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Friday, May 06, 2011

Clayton Christensen and Henry J. Eyring Team Up for a Monumental Book: The Innovative University

Given the heavy emphasis on education in Latter-day Saint life, it's encouraging to see one of the most thoughtful books on innovation and reform in higher education not only comes from two highly respected LDS authors, but also draws upon successful innovations in education made possible by visionary LDS leaders. The intertwined stories of Harvard and BYU-Idaho create a fascinating tale showing us what can and must happen in higher education in the future. What follows is my review.


The landscape of higher education is about to witness dramatic change and many institutions may be poorly prepared. The forces of change that will sweep over higher education are foretold in The Innovative University: Changing the DNA of Higher Education from the Inside Out (John Wiley & Sons, 2011), a landmark book by Clayton Christensen of the Harvard School of Business and Henry J. Eyring, Vice President of Academics at Brigham Young University-Idaho. Clayton is the man who gave the world a new lens to better recognize the threats and opportunities of "disruptive innovation," and Henry Eyring at BYU-Idaho is a thought leader who has chronicled the details of a successful experiment in disruptive innovation in education at BYU-Idaho. The collaboration of Christensen and Eyring represents a pleasantly surprising combination of talent and insights, one that is fitting given the influence of Harvard on BYU-Idaho’s journey of innovation.
Henry J. Eyring kindly allowed me to interview him about this forthcoming book that is scheduled for release later this summer. He displayed great passion for the mission of taking the blessings of education to more people at lower cost, and applying new tools and business models that can make this possible without sacrificing quality. Henry is concerned that the cost of a 4-year college degree has increased by 2 to 3 times since the 80s while starting salaries for graduate have remained flat in real terms, leaving universities vulnerable to classic disruptive innovation in which a once easy-to-ignore "inferior," low-cost alternative improves gradually to the point where it can become a serious threat.

Online course content, once viewed as inadequate, is now generally accepted by students and can result in better educational performance, especially when used in hybrid models with face-to-face elements and with adaptive tools that respond to what and how students learn. Online models can allow a course to be customized to meet the learning styles and needs of a student, improving the quality of education. "Existing universities must view online learning as a sustaining innovation for their models," Eyring says. Failure to embrace the potential of online learning will leave universities vulnerable to disruption, both from competitors and from budgetary pressures. "Even the best universities will be pressed to show better ROI." They may need to become less universal, no longer offering the same graduate programs in all fields as they do in science and engineering. There is a need to change the very DNA of the university, the thrust of The Innovative University, a remarkable fruit of the collaboration between Henry Eyring, who began writing about the BYU-Idaho experience in 2008, and Clayton Christensen, who teamed up with Henry to add the framework of disruptive innovation and further insights from the Harvard perspective to complete this scholarly but highly readable work.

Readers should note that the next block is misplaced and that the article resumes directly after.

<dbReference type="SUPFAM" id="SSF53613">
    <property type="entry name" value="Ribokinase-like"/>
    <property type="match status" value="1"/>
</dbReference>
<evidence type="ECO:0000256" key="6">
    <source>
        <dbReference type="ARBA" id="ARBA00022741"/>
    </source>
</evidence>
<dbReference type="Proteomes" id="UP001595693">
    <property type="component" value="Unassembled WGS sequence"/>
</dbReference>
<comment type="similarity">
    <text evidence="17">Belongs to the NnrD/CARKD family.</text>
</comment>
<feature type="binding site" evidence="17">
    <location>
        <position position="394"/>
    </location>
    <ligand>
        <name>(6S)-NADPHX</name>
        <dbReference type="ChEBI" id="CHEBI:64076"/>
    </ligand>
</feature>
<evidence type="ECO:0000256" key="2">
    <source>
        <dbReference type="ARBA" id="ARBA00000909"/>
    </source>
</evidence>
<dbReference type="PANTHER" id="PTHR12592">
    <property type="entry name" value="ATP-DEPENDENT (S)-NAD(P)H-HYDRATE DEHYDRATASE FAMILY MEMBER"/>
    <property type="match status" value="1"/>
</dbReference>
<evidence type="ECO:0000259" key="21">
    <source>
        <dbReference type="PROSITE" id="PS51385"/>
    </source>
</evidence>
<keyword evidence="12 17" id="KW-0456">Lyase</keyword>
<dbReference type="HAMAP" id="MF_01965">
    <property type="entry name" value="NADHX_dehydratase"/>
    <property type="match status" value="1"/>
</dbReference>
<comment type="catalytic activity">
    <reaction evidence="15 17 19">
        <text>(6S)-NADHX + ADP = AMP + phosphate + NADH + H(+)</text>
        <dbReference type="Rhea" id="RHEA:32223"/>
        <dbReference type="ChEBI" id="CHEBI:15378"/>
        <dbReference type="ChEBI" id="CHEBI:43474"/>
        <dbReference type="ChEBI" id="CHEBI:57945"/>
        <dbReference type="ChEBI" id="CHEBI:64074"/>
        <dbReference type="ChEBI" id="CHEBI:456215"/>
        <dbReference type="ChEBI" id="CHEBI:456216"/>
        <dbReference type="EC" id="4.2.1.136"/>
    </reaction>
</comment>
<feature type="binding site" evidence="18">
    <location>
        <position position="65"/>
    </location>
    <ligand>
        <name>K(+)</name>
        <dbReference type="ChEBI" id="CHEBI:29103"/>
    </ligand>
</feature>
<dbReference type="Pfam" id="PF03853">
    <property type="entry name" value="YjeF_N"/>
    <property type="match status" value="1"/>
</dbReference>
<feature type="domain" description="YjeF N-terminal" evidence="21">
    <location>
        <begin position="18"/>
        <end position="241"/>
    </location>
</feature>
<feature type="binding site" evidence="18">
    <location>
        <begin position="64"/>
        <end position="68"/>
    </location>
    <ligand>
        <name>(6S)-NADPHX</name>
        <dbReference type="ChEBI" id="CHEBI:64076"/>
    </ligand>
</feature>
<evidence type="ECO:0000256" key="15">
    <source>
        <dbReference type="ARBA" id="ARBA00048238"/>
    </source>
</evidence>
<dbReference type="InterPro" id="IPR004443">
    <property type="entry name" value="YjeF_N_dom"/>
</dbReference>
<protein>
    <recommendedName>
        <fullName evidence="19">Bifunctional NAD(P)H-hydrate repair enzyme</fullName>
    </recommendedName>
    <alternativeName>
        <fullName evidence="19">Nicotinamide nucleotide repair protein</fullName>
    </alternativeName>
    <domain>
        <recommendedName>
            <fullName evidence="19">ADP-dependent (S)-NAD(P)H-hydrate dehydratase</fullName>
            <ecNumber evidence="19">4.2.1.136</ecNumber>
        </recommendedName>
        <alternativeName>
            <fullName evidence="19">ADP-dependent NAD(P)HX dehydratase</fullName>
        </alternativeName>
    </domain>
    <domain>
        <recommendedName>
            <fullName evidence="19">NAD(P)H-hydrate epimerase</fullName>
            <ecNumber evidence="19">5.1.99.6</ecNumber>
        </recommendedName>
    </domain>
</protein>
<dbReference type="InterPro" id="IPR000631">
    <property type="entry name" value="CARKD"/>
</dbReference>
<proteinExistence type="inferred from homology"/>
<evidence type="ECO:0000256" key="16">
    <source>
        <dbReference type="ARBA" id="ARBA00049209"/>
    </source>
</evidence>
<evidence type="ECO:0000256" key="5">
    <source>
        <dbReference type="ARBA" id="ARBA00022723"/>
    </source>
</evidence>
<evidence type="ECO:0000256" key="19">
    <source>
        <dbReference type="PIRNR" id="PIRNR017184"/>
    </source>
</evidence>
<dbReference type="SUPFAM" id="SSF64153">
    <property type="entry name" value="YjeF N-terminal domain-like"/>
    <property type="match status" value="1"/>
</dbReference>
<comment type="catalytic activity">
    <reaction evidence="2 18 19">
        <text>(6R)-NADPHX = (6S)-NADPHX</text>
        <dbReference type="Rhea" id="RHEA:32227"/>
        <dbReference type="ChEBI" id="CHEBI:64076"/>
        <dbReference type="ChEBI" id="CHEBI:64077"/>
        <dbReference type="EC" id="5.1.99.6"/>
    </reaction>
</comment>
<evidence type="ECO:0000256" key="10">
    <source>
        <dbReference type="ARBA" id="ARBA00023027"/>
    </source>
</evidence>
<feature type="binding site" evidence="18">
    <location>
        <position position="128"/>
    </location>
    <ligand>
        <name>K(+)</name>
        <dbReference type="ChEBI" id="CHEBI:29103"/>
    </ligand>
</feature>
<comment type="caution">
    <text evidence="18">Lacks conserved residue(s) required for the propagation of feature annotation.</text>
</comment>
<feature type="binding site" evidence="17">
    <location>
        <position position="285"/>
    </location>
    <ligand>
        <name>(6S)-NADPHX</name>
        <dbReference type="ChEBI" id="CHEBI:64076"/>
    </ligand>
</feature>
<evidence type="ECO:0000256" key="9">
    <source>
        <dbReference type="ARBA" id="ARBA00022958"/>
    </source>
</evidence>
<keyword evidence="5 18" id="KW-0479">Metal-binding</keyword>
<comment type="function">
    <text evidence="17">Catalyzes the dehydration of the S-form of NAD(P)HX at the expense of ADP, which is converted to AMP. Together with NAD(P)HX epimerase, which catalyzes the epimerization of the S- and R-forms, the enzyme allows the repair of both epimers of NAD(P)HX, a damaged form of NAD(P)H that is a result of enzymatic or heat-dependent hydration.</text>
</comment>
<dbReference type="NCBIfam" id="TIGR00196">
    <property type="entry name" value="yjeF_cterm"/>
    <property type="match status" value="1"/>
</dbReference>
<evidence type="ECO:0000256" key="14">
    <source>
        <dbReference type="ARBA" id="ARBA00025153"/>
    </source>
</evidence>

Like many of the best books about the future, this one is based upon a great deal of history. Much of the book explores the stages of development in education and business models for two very different schools, Harvard and Brigham Young University-Idaho (initially Bannock Stake Academy, then Ricks College and more recently BYU-Idaho). The scholarship is outstanding, the writing crisp and clear, and the stories told interesting and instructive. Some readers may not wish to grasp the historical foundations of these universities and the currents of change that have brought us to our present state. Fortunately, the book is organized to allow the impatient to turn to the latter portions of the book (say, Parts Four and Five) to access major conclusions and recommendations.

The authors chronicle the rise of BYU-Idaho from its humble rural Idaho roots to a bustling campus of over 22,000 students. Rather than ascend the traditional "Carnegie ladder" of adding ever more expensive programs and costly benefits, BYU-Idaho recently embarked on a path aimed at getting the most from the heavy investment in the physical campus and staff, while offering more students an enhanced education at lower cost. Much of this was driven by a Dr. Kim Clark, who came to BYU-Idaho after serving as a noted and respected Dean of the Harvard School of Business. Clark built on the foundation of major reforms introduced under the previous president, David Bednar. Change was also driven by the vision of leaders in the church that owns and oversees BYU-Idaho, The Church of Jesus Christ of Latter-day Saints. The resulting innovations include: